So, we are official...for 1 year.  We plan to stay after the 1 year, so in August we need to visit the Préfecture in Montauban and request another year.  I'm not sure it will go as smoothly, I have heard it could be a nightmare and a long day, but I won't worry about that until August.  Right now I'm just glad we have our carte de séjours.

When I was in with the nurse for the medical interview I heard Bruce talking to someone in English.  When I went out into the waiting room he was talking to a couple and he told me they were American and introduced me.  He then told me they were from California, from Los Angeles and actually lived about 2 miles from where we did.  Small small world.  They are retired and just moved here in September and live about 20 minutes from St. Antonin.  They are hoping to stay too.  The didn't speak French, so we helped them with what was going to happen during the appointment (because they people at OFII didn't speak English).  Lovely couple and I'm sure we'll see them again soon.

Tuesday, February 1, 2011

From one extreme to the other

When we moved here in 2008 for our 1 year sabbatical we had to get a car.  We didn't want to spend a lot of money and a friend (you know who you are) recommended someone here in France who she bought her car from.  We contacted him, told him our budget and he sent over some pictures of cars.  We picked a little 1985 Peugeot station wagon (break as it's called here in France).  We wired him money and he would meet us and have all the necessary documents/paperwork for us to get it registered here in France.  Easy yes?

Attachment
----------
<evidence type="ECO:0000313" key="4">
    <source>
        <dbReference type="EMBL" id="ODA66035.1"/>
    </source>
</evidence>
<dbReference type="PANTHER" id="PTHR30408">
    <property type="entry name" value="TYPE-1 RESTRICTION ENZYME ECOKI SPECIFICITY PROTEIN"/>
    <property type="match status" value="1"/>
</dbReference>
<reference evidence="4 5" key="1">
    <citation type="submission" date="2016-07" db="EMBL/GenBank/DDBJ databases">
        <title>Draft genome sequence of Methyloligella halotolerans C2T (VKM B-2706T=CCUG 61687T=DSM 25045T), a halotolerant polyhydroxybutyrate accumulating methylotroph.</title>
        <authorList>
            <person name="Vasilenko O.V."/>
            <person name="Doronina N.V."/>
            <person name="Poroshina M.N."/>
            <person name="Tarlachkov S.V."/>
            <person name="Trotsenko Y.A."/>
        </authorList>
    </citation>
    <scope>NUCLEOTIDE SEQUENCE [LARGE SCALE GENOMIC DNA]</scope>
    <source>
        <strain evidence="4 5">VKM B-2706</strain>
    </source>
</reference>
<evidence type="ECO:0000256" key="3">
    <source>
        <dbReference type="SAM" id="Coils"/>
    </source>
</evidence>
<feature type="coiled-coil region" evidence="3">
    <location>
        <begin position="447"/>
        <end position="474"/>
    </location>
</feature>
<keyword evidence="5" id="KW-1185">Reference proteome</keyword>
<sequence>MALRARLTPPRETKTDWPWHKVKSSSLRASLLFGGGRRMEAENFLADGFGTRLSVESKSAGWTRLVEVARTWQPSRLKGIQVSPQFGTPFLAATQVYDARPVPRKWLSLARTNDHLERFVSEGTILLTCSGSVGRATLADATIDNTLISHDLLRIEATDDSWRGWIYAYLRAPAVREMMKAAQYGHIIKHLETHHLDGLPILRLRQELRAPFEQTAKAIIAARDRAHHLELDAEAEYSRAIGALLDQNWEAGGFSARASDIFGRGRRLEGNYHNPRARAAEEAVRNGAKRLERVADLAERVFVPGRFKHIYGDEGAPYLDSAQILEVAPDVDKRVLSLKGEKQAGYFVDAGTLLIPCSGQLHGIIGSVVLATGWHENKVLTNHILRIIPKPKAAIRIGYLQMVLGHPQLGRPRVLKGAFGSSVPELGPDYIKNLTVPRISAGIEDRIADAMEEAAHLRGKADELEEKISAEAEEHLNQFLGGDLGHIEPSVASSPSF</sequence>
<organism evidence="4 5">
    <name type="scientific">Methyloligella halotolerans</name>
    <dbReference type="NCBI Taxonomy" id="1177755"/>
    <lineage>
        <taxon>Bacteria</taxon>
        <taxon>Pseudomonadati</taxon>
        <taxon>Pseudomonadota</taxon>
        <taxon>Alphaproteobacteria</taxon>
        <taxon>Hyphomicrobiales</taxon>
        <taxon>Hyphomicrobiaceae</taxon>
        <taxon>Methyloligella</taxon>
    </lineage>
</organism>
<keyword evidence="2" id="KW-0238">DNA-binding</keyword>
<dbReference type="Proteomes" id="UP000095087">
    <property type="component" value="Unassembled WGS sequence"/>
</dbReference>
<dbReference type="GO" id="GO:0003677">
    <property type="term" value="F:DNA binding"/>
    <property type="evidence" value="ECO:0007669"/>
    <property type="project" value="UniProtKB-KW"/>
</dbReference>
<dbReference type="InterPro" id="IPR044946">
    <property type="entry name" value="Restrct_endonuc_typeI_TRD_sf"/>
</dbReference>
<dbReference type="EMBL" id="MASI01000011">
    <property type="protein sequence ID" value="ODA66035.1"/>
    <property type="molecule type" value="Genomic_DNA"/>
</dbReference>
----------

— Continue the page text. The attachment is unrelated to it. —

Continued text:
So we arrived in Paris and rented a car, big enough for the two of us, 2 large bike boxes, 2 dog crates and our luggage and drove over to the Dordogne department to meet our car dealer.  When he drove up in the car we almost fell over.  It looked much much older than in the pictures and the door had been dented (just happened 1 day before).  Our new little Peugeot was a very old man.  When we got in it we noticed that it didn't have headrests (can you say whiplash?), no seat belts in the back, no air conditioning, no radio.  Alas, it's our car, we bought it, so we signed the papers and drove it off to our new home in the Aveyron, well Bruce drove it, I drove the rental car.

 In Albi, we had to park on a hill because our starter went out (bump start)

In Belgium getting from fries from the Frituur!